2 Aug 2020


ISBN 978-0749021924

Isabel, born into the British Raj, and Asha, a young Hindu girl, both consider India their home. Through mischance and accident their stories intersect and circumstances will bring them from the bustling city of Delhi to the shores of the Andaman Islands, from glittering colonial parties to the squalor and desperation of a notorious prison, and into the lives of men on opposing sides of the fight for self-rule.

In the shadow of the Second World War and the increasing political violence, Isabel is torn between  her love for India, the man she yearns for, and loyalty to her own country. Impossible choices must be made ...
- Back Cover Blurb

'You are a good girl, Asha, and a brave one.'
- First Sentence, Prologue

Isabel saw how things lay. The ladies were round-eyed with shocked pleasure. This was the most delicious scandal to erupt in the Andaman Islands since Mrs Doyly was axed to death by her manservant.
- Memorable Moment, Page 290

MY THOUGHTS ... A pretty cover, right? But one that alas I feel does a bit of a disservice to the book. Put in mind of, of what; a frilly, a gentle, a romantic read? When in fact Daughters Of India is not any of these. 

Set in an interesting period in India's history. Raw and gritty; the sense of inhumanity and injustice palpable. 

Told through the eyes of two women, their lives intertwined and yet polar opposites ... or are they? Yes, one lives a life of privilege, the other, a life of poverty and servitude but in many ways they are similar. Both remarkable women straining against the bars of the cages that hold them, both fighting for what they truly believe in despite the constraints of the things; their sex, their race, their religion, the politics of the time that bind them.  

Quickly drawn into the lives of these characters, all of whom, yes, even the most unlikable (Isabel's husband who saw no wrong in his abusing a young native servant and the socialite European woman who took scandalised delight in visiting the condemned prisoners held in the notorious Cellular Jail amongst them) are portrayed as not just 'good' or 'bad' but rather, way more complex than this, as a combination of all the things that make any individual who and what they are.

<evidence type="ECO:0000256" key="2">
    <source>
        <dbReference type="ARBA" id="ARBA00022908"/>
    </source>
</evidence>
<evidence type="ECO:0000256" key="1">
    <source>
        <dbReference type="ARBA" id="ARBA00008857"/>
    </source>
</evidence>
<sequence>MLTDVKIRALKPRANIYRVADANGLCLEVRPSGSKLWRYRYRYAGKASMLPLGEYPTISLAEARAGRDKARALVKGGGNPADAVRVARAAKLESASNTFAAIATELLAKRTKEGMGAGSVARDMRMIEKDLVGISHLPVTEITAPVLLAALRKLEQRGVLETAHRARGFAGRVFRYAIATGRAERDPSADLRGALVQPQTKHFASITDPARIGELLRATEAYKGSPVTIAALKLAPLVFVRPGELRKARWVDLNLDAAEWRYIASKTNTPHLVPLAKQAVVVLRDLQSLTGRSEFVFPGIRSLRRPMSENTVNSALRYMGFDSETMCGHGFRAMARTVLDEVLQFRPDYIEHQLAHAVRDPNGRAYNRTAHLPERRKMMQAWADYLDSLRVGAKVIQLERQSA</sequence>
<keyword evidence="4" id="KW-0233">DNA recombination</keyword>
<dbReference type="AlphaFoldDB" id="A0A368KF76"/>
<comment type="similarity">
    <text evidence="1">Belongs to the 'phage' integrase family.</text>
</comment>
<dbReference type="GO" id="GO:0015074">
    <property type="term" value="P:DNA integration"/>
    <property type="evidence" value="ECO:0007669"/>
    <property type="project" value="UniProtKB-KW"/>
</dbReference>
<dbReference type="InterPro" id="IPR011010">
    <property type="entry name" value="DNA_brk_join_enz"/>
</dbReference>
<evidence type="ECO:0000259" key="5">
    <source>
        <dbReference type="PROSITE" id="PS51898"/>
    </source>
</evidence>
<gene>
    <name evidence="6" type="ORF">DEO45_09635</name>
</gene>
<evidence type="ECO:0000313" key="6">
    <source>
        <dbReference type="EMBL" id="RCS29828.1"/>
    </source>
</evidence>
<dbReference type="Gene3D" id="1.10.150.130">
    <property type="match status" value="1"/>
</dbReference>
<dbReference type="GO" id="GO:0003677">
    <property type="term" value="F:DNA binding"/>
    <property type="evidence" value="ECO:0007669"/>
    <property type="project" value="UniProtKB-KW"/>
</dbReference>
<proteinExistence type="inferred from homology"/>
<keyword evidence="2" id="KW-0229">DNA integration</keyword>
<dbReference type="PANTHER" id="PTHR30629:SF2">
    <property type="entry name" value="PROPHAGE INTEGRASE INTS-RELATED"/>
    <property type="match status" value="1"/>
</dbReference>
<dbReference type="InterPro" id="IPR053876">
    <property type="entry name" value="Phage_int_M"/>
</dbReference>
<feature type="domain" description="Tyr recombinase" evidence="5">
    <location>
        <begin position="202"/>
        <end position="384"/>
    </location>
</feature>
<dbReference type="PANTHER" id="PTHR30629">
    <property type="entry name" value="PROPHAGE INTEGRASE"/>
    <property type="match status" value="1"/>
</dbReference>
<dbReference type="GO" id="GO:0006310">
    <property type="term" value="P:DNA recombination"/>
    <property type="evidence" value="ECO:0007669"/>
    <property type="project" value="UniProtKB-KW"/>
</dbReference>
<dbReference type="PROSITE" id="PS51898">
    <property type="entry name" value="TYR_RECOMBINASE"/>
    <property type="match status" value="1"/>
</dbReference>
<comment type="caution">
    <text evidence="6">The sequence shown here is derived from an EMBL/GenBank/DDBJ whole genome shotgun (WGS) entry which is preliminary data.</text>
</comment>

SUMMED UP IN A SENTENCE ...  A compelling novel told not from the perspective of its male characters but rather from the perspective of its two female protagonists, the oppressed portrayed not just as victims but as being as capable of violence as those who seek to oppress them.

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Kelly said...

I've read other novels set during the British Raj and I think I would enjoy this one. (if enjoy is the correct word) Living in the US, where we are constantly raked over the coals for our racism (doled out as a generalization), I can't help but think about the similar views (not necessarily black/white) that are global. I realize the events portrayed in this book are from "a different time", but still....

I need to look into this one more closely.

Literary Feline said...

It is a lovely cover, but how you described the contents has me even more interested in picking this one up. I am adding this to my wish list.

Brian Joseph said...

This sounds very good. Parallel characters are an old idea It sound as if the convention is applied with intelligence here.

The cover is nice.

Mary (Bookfan) said...

I think it sounds like a good read!

nightwingsraven said...

Isabel and Asha sound like
truly memorable characters
and the book sounds interesting
and compelling.
I will add it to my list.

sherry fundin said...

sounds like you got more than you planned for and i do enjoy a book that gives me more than expected
sherry @ fundinmental